Messianic Jews 1:1-4
Letter to the Messianic Jews
In my last post, I introduced us to this new study on the Letter to the Messianic Jews. To the extent possible, I will be taking smaller portions of the scripture to examine using the outline in my old Harper Study Bible (RSV). Quotations, unless otherwise indicated, will be from the Complete Jewish Bible (CJB). In this post, we learn that Yeshua is the final revelation of God. [NOTE: Don’t forget to look at the Glossary tab for any Hebrew words that aren’t familiar.]
1 In days gone by, God spoke in many and varied ways to the Fathers through the prophets. 2 But now, in the acharit-hayamim, He has spoken to us through His Son, to whom He has given ownership of everything and through whom He created the universe. 3 This Son is the radiance of the Sh’khinah, the very expression of God’s essence, upholding all that exists by His powerful word; and after He had, through Himself, made purification for sins, He sat down at the right hand of HaG’dulah BaM’romim. 4 So He has become much better than angels, and the name God has given Him is superior to theirs. ~ Hebrews 1:1-4 (CJB)
These opening sentences are one of the most magnificent passages in the Bible, comparable in grandeur to the introductory sentences of Bresheet and Yochanan’s Gospel. Yeshua, in His deity and His inexpressible glory, is the Creator, Preserver, and Heir of the universe. By an eternal act of God, Yeshua made purification for the sin of humanity, once and for all, and brought everlasting salvation.
Barclay adds: 
This is the most sonorous [deep or resonat] piece of Greek in the whole New Testament. It is a passage that any classical Greek orator would have been proud to write. The writer of Hebrews has brought to it every artifice of word and rhythm that the beautiful and flexible Greek language could provide…The writer to the Hebrews felt that, since he was going to speak of the supreme revelation of God to men, he must clothe his thought in the noblest language that it was possible to find.
God spoke in many and varied ways, directly and indirectly, in dreams and stories, history and prophecy, poems and proverbs, to the Fathers of the Jewish people through the prophets from Moses to Malachi, and, before Moses, to Avraham, Isaac, Jacob, and Joseph.
According to Jewish tradition, Malachi was the last of the Tanakh prophets. For the next four centuries, to use the remark of an earlier prophet, “The word of Adonai was rare in those days; there was no frequent vision” (1 Samuel 3:1). But in the acharit-hayamim, the Tanakh’s “latter days,” which the Brit Hadashah regards as already here (see 1 Corinthians 10:11), he has spoken again, not to Fathers long dead (v. 1), but to us in the 1st century, through his Son.
By implication, his Son is better than the Prophets. A significant purpose of the author is to show that Yeshua and everything connected with Him is better than what was available previously. He uses this word, “better,” twelve times in Messianic Jews to compare the Messiah and His era with what there was before. It appears first in v. 4, and last at 12:24, as the author summarizes this comparison of old and new (12:18-24).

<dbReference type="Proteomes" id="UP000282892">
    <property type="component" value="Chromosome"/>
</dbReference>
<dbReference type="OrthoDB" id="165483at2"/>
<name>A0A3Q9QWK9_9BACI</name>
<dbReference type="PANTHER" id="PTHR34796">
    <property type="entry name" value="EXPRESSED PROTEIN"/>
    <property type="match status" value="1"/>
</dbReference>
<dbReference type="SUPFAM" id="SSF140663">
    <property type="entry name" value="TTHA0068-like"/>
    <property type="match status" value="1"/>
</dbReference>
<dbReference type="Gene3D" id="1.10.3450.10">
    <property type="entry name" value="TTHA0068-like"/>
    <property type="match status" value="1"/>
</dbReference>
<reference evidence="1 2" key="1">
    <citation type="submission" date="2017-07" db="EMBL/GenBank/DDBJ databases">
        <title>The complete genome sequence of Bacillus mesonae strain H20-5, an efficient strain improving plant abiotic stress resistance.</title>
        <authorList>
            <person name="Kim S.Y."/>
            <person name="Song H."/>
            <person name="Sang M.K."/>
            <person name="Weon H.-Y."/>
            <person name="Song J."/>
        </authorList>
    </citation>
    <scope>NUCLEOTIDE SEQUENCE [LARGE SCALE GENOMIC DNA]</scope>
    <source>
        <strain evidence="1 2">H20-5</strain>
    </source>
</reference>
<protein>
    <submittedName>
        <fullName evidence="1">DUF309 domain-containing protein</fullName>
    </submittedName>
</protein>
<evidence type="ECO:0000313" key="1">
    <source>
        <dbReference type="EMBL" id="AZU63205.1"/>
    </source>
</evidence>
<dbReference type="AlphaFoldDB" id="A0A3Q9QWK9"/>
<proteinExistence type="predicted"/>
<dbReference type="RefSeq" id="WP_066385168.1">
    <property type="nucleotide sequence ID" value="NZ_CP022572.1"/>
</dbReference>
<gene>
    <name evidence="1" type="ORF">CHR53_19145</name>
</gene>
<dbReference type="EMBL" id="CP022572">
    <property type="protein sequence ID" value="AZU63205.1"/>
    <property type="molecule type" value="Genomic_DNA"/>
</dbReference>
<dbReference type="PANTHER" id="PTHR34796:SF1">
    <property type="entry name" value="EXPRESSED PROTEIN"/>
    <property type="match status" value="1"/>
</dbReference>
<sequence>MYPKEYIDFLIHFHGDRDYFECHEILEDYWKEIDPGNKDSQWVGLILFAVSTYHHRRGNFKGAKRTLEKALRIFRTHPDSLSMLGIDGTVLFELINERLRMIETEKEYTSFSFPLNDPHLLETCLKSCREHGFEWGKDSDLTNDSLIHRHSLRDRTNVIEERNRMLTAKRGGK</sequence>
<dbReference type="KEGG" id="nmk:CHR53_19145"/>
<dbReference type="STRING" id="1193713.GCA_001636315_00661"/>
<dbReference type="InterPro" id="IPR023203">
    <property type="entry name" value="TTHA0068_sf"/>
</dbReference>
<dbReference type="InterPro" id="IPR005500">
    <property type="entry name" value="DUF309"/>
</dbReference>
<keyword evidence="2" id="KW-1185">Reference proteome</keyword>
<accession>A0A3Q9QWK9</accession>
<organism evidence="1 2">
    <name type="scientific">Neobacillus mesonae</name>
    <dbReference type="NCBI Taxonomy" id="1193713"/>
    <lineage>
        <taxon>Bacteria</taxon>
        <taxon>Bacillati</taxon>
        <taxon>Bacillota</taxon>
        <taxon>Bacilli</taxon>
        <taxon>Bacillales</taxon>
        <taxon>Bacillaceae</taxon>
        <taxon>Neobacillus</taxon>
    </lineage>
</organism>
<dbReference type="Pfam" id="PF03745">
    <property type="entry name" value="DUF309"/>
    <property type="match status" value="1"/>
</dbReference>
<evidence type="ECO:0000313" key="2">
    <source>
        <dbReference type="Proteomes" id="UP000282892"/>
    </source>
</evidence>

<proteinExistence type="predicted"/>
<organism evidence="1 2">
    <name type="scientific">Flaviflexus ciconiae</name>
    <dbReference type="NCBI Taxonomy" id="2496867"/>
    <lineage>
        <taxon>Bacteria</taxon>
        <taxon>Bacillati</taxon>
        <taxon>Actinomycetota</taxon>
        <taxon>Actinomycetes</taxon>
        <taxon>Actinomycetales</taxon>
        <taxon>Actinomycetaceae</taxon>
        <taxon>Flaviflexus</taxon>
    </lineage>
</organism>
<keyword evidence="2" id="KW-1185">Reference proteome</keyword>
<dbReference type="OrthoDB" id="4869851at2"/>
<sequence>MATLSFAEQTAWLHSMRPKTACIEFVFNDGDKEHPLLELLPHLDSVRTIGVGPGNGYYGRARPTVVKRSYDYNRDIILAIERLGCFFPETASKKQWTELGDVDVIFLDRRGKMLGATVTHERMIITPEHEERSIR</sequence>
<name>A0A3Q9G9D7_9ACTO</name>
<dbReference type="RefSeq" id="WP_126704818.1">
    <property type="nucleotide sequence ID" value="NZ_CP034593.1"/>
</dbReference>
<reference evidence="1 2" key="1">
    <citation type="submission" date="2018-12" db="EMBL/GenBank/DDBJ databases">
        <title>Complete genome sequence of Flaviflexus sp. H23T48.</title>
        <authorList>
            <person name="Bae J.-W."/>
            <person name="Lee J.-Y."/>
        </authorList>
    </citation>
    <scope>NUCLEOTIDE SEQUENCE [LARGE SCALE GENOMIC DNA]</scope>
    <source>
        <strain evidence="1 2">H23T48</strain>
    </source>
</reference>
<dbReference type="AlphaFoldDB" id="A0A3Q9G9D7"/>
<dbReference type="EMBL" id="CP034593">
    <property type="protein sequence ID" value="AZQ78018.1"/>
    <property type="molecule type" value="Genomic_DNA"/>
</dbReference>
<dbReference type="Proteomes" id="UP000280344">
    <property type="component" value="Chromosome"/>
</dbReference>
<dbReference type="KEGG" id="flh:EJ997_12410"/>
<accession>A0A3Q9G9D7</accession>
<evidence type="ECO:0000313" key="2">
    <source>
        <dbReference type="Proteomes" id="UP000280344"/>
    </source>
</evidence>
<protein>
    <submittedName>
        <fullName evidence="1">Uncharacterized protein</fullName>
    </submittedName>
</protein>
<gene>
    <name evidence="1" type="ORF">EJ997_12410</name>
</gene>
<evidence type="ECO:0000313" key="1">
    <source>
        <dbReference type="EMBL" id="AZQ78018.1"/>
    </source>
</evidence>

There follow in verses 2-3 seven features of God’s Son which demonstrate his superiority:
- God has given Him ownership of everything.
- God created the universe through Him.
- This Son is the radiance of, literally, “the glory,” best rendered Jewishly as the Sh’khinah.
- The very expression, used only here in the Brit Hadashah, delineates even more clearly that God’s essence is manifested in the Messiah.
- Yeshua not only is the Word (Yochanan 1:1), but he has a powerful word upholds all that exists.
- The writer turns from the Messiah’s cosmic functions to His functions in relation to humanity: through himself, he made purification for sins, which, is explained a little at a time throughout the rest of the book, no one else and nothing else could do.
- Finally, after that, he sat down at the right hand of God. Psalm 110:1 is frequently quoted in this book and elsewhere in the Brit Hadashah. In the Hebrew of Psalm 110:1, it is God speaking: “YHVH said to my Lord, ‘Sit at my right hand.'” “The right hand of God” is not a place but refers to the Messiah’s exalted status and to His intimate involvement with God as cohen gadol interceding for those who trust in Him. God is referred to as a euphemism, HaG’dulah BaM’romim (“the Greatness in the heights”).
So, it is evident, since He is at God’s right hand, that he has become much better than angels ~ even though “He was made, for a little while, lower than the angels” (2:9).
Stern’s writes: 
Although today some non-Messianic Jews, reacting against Christianity, insist that Judaism has never expected the Messiah to be different from any other man, there can be no question that in the first century many Jews, both those attracted to Yeshua and those repelled by Him, understood that the Messiah would be more than human. But how much more? As much as angels? Which angels? ~ Jewish angelology had become very complex during the six centuries before Yeshua; where among the angelic orders did the Messiah fit? The decisive answer given here is: nowhere. He is above them all ~ as the verses from the Tanakh cited in the rest of the chapter are intended to prove.
The name God has given him which is superior to that of angels could mean His reputation but more likely signifies an actual name.
In my next post, we’ll explore more in-depth on this topic of Yeshua being superior to angels in Messianic Jews 1:5-14 ~ Yeshua, the Son of God.
 Barclay’s Daily Study Bible (NT) by William Barclay.
 Jewish New Testament Commentary by David Stern.